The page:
Car Engine Basics
Is it firing? Tune-up
A glance at those engines that let us down or lose power because of bad firing. Close up on tune-ups.
The term refers to the passage of a high-tension current through the spark plugs, which in turn produces the needed spark to ignite the air-fuel mixture inside the combustion chamber. When an engine is not firing properly, the engine will either lose power*, stop idling properly* (constantly changing revs or a lumpy idle) or not start altogether because of some malfunction.
The engine works thanks to the combustion of the air/fuel mix. The Engine Control Unit (ECU) calculates the amount of air it needs to let in for the fuel to vaporize properly when you press on the gas pedal. A signal, or a spark, then ignites the mixture in the combustion chamber. On fuel-injected engines, the signal for the spark comes from the distributor cap or from the coil pack and then on to the spark plug.
A tell-tale sign of bad firing is a varying engine idle. The problem doesn't actually come from a bad spark - it's simply misreadings from the ECU. First, it ups the engine's speed because intake manifold sensors are not detecting enough air. Then, the ECU senses too much carbon dioxide, so reacts with the opposite - reducing engine speed.
"Tune-up" refers to the act of changing the spark plugs. They are parts that wear out: the plug's anode wears down a little bit every time it fires, so in time, it disappears completely. Check official manufacturer recommendations to know exactly how often you should tune your car up.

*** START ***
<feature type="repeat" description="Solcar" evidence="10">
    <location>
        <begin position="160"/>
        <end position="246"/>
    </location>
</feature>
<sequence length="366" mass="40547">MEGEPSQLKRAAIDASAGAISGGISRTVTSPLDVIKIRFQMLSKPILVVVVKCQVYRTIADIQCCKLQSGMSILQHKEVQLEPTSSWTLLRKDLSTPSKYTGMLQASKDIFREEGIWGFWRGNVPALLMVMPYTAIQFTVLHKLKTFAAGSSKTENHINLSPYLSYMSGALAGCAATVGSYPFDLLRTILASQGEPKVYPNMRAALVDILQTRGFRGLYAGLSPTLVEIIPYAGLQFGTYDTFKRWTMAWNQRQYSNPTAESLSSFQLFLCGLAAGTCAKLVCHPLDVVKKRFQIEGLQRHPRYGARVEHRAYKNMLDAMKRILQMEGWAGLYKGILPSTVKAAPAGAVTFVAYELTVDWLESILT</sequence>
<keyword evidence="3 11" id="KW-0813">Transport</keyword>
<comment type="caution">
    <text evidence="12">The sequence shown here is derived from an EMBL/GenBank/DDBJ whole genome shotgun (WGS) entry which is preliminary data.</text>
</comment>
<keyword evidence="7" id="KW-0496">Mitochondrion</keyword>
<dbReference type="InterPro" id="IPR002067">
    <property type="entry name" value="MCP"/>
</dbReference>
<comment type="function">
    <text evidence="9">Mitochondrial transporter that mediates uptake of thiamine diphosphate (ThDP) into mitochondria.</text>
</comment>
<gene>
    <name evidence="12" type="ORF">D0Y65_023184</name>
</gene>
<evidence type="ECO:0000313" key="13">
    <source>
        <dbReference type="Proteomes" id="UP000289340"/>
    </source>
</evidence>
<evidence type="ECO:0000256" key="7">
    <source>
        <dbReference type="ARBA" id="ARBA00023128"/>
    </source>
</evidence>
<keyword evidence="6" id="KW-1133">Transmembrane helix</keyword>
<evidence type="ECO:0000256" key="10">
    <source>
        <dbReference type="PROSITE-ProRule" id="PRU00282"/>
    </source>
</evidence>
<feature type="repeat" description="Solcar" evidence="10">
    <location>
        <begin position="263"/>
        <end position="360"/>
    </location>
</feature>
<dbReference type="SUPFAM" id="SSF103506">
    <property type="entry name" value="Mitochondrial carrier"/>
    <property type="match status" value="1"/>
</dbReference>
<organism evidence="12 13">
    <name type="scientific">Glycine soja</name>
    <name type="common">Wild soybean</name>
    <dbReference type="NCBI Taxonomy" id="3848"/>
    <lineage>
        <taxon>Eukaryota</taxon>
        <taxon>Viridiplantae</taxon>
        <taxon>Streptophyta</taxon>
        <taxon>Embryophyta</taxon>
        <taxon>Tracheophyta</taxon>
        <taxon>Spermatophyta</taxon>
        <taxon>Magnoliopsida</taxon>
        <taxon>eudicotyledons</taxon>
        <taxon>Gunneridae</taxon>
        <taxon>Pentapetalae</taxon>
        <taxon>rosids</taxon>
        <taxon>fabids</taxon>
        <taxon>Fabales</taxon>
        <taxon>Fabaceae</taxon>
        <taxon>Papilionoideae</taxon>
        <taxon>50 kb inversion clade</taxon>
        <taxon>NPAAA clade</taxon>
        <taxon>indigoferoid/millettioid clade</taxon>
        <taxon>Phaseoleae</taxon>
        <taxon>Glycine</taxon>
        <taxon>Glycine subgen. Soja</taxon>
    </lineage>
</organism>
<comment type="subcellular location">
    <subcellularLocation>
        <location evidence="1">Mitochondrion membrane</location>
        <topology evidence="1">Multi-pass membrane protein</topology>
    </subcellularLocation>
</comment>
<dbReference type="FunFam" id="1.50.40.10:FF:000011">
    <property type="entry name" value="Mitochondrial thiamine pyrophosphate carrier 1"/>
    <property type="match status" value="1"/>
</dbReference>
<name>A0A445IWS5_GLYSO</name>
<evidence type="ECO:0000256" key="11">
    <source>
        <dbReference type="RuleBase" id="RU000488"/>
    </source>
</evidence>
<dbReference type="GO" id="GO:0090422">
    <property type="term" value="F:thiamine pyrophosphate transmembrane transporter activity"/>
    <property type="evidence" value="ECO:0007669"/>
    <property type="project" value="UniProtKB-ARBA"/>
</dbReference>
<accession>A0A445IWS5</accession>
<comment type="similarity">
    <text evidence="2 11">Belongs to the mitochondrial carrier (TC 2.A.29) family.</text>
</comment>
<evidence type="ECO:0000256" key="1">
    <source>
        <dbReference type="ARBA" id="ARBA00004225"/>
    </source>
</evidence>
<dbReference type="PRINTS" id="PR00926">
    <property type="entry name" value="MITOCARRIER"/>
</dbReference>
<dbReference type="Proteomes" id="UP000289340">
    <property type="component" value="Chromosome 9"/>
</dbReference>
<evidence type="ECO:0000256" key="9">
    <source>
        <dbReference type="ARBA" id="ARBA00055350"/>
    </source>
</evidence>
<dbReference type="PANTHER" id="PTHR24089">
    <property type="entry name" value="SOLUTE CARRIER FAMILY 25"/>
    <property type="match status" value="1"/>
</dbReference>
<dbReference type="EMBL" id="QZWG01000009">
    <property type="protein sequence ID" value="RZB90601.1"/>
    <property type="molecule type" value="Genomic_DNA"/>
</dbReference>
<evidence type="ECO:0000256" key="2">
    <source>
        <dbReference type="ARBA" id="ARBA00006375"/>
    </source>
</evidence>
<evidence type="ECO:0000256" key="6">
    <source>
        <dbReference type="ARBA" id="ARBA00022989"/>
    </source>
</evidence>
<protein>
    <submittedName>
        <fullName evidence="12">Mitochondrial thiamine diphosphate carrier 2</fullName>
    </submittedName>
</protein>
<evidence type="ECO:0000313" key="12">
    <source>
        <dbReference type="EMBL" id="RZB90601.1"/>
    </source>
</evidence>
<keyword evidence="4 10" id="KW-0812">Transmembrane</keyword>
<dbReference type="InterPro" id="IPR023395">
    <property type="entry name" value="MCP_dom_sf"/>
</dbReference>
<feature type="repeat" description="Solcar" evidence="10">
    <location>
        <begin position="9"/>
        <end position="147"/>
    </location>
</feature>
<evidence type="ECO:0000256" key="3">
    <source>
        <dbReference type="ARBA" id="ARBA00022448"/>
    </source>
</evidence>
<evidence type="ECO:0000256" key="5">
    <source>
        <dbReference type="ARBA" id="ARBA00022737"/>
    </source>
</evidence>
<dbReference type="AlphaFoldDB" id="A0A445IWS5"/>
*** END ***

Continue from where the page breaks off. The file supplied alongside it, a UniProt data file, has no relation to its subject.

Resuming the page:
Choosing your spark plugs: "best" may not be better
Spark plugs with anodes made of many different materials are available on the market. You can choose from carbon (metalloid), cooper or platinum. Many people tend to think platinum is necessarily the best, longest lasting option.
The fact of the matter is it's not always the better choice. It depends on your vehicle. So check before buying what's best for yours. Most cars only need carbon plugs, so why pay double for something that is unnecessary?
Easy to do
Usually, spark plugs are easily accessible. Then, all you need to do is pull on the plug's cable and, using your ratchet, take the plug out. The last socket kit I bought included special spark plug socket, both metric and imperial, which are long and fitted with a rubber inside to ease you job.
Once the old ones are out, put the new ones in, tighten (firmly but not excessively) and reconnect the cables. Very easy!
Distributor cap pains
Your problem could also have something to do, if you have an injected engine, with the distributor cap. Three sections of it may cause you some pain: for more, check the: Is it firing? Distributor cap article. It will be online shortly.
*Such symptoms may also originate from other problems.